FIELD OF THE INVENTION
- BACKGROUND OF THE INVENTION
The present invention relates to optical networks and is particularly concerned with methods of routing.
Conventional optical backbone networks consist of line systems (amplifiers and regenerators), add-drop multiplexers (ADMs) and digital cross-connects.
A new generation of optical networks will have the network intelligence to support a wide range of advanced features and new services. Routing is certainly an important ingredient of network intelligence. These networks will also consist of both electrical switches (aka SONET switches) as well as photonic switches. Lightpaths can then traverse multiple hops all-optically without going through signal regeneration.
There are many benefits associated with the deployment of photonic switches. However, the benefits offered by photonic switching impose some very challenging requirements on routing. Routing at conventional optical networks may need to consider only hop count, bandwidth availability and matching on encoding type/line rate. In photonic networks, one needs to look at non-linear effects, optical reach limitation, fiber types, etc.
Next generation optical networks will have both photonic and electrical switches that are deployed throughout the network. Referring to FIG. 1, there is illustrated two forms of next generation optical switch. A typical node 10 will include both a photonic cross-connect switch 12 and an electrical cross connect switch 14, with 0-1 conversion/regeneration 16. In some cases the switch may be all photonic with DWDM optics for local traffic add drop as depicted by 18. While the switch has one general configuration it is the node size that makes the nodes different. Some nodes would require more ports on the electrical switches, some nodes would require more ports on the photonic switches, and some nodes would not require any ports on the electrical switches. This port/capacity requirement can be determined through careful network capacity planning.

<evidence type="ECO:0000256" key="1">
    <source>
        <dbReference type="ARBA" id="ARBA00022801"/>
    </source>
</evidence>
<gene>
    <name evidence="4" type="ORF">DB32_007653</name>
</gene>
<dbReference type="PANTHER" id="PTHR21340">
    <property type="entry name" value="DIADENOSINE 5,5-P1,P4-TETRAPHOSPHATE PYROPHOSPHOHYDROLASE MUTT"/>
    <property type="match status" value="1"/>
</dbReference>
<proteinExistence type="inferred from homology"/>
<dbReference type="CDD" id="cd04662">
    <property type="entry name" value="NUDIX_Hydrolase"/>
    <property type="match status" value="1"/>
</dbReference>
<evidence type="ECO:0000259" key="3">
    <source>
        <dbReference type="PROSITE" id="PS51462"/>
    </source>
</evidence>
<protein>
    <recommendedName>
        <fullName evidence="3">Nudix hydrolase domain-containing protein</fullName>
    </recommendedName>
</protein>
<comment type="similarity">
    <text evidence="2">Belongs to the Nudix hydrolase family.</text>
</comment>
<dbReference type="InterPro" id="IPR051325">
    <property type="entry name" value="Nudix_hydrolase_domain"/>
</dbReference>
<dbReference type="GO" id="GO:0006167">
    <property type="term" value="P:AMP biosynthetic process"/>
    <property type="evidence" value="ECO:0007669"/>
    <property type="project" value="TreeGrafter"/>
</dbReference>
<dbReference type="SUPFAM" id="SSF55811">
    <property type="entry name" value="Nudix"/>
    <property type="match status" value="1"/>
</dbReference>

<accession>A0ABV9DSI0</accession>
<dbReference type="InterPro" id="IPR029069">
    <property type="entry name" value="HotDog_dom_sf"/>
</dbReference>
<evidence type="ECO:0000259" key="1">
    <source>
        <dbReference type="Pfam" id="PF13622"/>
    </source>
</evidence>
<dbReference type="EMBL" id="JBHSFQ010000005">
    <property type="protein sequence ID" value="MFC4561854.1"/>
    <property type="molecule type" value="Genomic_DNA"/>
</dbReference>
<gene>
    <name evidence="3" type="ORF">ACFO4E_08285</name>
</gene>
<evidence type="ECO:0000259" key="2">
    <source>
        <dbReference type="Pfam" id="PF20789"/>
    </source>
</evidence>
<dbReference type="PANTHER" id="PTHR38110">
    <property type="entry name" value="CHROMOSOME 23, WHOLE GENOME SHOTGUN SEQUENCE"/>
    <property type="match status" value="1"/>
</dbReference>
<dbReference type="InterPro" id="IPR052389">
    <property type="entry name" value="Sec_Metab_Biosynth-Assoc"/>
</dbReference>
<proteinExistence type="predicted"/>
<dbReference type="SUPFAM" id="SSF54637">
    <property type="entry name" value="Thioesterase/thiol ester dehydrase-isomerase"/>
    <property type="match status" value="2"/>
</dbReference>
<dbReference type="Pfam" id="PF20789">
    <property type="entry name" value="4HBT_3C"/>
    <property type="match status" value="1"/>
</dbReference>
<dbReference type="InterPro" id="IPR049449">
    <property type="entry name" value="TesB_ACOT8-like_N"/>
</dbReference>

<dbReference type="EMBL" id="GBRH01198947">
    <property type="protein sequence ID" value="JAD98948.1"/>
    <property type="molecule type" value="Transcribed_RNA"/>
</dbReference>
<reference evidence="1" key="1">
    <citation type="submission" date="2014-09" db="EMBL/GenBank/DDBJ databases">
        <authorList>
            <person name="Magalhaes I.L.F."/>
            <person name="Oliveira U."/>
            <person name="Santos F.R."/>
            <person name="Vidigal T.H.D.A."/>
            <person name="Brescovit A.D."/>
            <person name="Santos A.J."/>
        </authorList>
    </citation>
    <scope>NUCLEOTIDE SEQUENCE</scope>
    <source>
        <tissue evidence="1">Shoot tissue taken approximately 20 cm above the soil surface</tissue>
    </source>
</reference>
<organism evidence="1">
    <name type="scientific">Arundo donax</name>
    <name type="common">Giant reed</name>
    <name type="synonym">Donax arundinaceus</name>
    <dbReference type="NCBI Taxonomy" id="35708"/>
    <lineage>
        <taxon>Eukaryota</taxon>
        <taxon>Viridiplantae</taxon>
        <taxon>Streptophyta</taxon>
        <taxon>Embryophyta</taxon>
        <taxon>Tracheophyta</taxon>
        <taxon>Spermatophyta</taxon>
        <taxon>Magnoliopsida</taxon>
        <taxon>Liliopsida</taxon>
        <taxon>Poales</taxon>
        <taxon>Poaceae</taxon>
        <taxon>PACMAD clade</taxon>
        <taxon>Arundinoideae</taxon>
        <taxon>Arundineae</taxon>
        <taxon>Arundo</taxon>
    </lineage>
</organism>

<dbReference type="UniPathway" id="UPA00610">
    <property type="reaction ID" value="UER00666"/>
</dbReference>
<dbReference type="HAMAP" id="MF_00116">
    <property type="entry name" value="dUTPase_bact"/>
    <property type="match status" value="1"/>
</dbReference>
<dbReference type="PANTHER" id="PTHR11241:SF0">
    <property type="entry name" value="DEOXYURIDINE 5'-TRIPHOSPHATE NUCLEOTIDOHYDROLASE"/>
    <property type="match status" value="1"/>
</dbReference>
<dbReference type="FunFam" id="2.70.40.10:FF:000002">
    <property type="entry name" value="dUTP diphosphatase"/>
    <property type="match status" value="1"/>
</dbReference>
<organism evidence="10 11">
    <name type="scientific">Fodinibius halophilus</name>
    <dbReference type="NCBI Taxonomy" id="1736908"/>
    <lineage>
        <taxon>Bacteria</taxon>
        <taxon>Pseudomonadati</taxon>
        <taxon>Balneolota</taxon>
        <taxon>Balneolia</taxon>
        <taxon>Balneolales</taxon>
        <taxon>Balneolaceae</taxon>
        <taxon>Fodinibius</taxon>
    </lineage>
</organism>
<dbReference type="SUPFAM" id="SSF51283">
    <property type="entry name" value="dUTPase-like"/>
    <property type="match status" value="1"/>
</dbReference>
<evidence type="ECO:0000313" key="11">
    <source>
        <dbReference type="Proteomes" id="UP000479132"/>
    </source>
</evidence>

Instead of classifying nodes into different types, the attention should be focused on optical paths and how they traverse the network. FIG. 2 illustrates two different optical paths A and B whenever an optical path is passing through a node, there is a choice to pass through the node photonically via the photonic switch 12 or to pass through the electrical switch 14 for signal regeneration (and traffic groomming if needed). An optical path with a fewer number of electrical switch passthroughs (i.e. OEO or signal regeneration) tend to cost less as fewer number of ports are used. It is usually the objective of the network operator to minimize the cost of the optical paths by minimizing the number of OEO sites for every optical path. Consequently, optical path B in FIG. 2 costs less then optical path A.
Routing is defined here as a function to determine the route for an optical path to traverse the network. The routing function is relatively simple when it is limited to a single layer network. For example, when routing is done in the IP layer and the IP layer alone, routers and router ports are the entities the routing function should care about. The optical layer is just a set of point-to-point links between the router ports and it bears no routing significance to the IP routing function. Similarly, when routing is done in the SONET layer (i.e. optical networks with electrical (SONET) switches, SONET switches and SONET ports are the entities the routing function should care about. The photonic layer is just a set of point-to-point links between the SONET ports. It is assumed that proper link engineering is done and the optical signal sent from one SONET port will reach another SONET port. Optical reach is always assumed and it bears no significance to the SONET routing function.